Impartial resolution of disputes puts an end to disputes, minding members of society to respect the rule of law and good social order. Civil disputes occur quite naturally between two or more persons. Such disputes can be resolved through third persons, be they judges, arbitrators or mediators. Independence and impartiality of such third persons are the corner stones for the dispute resolution system in modern society. The concept of independence and impartiality may, however, vary in different countries.The dissertation examines whether judicial impartiality is different in the current “independent trial” mode in China. Given differences in culture, legal theory and philosophy, judicial impartiality has different dimensions in countries with different systems of law, whether common law or civil law. The study is conducted through the lens of civil cases involving intellectual property rights (IPRs). Criminal cases are not part of the study. Through comparative case study and media review, the dissertation concludes that differences lie in the standards for impartiality in the corrective justice system in China. Drawing on Canadian case law, traditional philosophy and IPR case studies in China, the dissertation explores the building blocks of judicial impartiality and identifies four standards for judicial impartiality: avoiding conflict of interests, procedural due process, substantive justice and consensus-based impartiality, in addition to the “time” element of impartiality. Despite the differences, observable similarities in the dimensions of judicial impartiality exist in the dispute resolution processes.Based on the findings, I argue that impartiality as well as IPR protection should be raised to the Constitutional level in China. International high standards for impartiality ought to be adopted, while Confucian teachings can be gradually upgraded to fit with equality-based justice administration in the on-going judicial reform in China. With the study of the legal reasoning of judgments in IPR cases, I offer perspectives to illustrate the need to uphold judicial impartiality as a system requirement. I contribute to the contextualized interpretation of judicial independence for the rule of law in China and contribute to the standard building for judicial impartiality in connection with administration of justice in China.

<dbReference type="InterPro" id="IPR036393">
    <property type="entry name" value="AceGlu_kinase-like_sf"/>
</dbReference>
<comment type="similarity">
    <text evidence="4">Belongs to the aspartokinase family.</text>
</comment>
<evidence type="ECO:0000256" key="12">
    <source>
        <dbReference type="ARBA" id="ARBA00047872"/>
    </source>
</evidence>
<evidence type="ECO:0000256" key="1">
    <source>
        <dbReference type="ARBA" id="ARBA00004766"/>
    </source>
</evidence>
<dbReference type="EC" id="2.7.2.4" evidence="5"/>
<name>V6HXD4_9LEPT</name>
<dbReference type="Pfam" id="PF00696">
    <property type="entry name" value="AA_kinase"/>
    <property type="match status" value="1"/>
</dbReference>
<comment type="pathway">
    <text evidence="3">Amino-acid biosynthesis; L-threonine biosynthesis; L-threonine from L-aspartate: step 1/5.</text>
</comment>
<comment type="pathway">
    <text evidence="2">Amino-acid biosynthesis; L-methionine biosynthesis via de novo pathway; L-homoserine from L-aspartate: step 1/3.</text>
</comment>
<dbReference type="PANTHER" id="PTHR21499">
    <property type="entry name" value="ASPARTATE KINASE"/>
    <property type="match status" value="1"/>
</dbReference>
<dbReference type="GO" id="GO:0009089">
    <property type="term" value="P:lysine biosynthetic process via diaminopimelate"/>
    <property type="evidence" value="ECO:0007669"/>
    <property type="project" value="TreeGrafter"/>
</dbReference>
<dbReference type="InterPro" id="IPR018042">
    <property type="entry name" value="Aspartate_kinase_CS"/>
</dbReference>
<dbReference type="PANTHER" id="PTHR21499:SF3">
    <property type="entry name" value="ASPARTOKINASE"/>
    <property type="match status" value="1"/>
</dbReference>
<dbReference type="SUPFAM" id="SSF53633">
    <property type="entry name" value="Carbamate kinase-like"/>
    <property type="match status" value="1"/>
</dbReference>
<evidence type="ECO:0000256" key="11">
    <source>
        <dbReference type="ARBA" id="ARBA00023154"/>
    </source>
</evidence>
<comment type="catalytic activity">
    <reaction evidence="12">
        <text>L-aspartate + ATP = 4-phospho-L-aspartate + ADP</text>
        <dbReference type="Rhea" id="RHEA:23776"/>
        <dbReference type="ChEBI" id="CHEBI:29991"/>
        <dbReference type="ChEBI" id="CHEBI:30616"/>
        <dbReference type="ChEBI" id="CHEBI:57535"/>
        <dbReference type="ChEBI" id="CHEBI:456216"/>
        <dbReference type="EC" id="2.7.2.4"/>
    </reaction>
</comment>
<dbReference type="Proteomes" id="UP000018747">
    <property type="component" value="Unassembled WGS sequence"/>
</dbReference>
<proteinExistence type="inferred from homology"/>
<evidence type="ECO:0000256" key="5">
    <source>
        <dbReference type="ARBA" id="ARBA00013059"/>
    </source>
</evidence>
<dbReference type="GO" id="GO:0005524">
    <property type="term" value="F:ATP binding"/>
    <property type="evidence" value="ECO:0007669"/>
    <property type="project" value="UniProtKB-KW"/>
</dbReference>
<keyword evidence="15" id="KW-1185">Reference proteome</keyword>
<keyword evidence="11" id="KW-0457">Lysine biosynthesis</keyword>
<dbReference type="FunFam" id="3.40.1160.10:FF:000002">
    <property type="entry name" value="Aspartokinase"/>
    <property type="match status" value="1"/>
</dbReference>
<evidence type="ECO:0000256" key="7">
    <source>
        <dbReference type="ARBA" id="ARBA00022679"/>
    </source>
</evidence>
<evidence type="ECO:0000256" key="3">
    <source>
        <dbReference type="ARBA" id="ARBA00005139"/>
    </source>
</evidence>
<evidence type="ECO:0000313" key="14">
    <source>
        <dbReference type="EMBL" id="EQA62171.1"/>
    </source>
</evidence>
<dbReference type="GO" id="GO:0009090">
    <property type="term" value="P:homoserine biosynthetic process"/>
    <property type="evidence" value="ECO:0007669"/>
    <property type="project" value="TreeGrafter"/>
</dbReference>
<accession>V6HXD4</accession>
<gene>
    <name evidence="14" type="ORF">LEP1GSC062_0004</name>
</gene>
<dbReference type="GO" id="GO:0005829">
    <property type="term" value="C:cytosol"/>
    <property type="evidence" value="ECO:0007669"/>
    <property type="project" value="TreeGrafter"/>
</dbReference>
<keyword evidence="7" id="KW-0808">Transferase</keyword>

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Chinese socialism : an iterative perspective of the legal framework of market economies of the People's Republic of China (2012)